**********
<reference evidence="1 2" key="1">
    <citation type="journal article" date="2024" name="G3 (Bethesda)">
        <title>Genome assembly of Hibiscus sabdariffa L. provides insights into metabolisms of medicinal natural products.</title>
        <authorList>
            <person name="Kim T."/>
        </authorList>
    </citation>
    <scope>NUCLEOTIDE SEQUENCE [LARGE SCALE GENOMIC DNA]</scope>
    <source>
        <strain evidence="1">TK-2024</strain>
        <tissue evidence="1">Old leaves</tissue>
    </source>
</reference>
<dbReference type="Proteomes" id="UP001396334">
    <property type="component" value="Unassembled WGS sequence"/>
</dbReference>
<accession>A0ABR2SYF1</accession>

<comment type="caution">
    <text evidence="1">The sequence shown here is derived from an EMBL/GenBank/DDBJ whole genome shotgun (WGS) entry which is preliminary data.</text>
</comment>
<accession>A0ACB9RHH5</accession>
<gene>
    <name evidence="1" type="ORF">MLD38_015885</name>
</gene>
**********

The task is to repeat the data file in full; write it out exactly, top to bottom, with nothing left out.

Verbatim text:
<reference evidence="1 2" key="1">
    <citation type="journal article" date="2024" name="G3 (Bethesda)">
        <title>Genome assembly of Hibiscus sabdariffa L. provides insights into metabolisms of medicinal natural products.</title>
        <authorList>
            <person name="Kim T."/>
        </authorList>
    </citation>
    <scope>NUCLEOTIDE SEQUENCE [LARGE SCALE GENOMIC DNA]</scope>
    <source>
        <strain evidence="1">TK-2024</strain>
        <tissue evidence="1">Old leaves</tissue>
    </source>
</reference>
<dbReference type="Proteomes" id="UP001396334">
    <property type="component" value="Unassembled WGS sequence"/>
</dbReference>
<accession>A0ABR2SYF1</accession>

<comment type="caution">
    <text evidence="1">The sequence shown here is derived from an EMBL/GenBank/DDBJ whole genome shotgun (WGS) entry which is preliminary data.</text>
</comment>
<accession>A0ACB9RHH5</accession>
<gene>
    <name evidence="1" type="ORF">MLD38_015885</name>
</gene>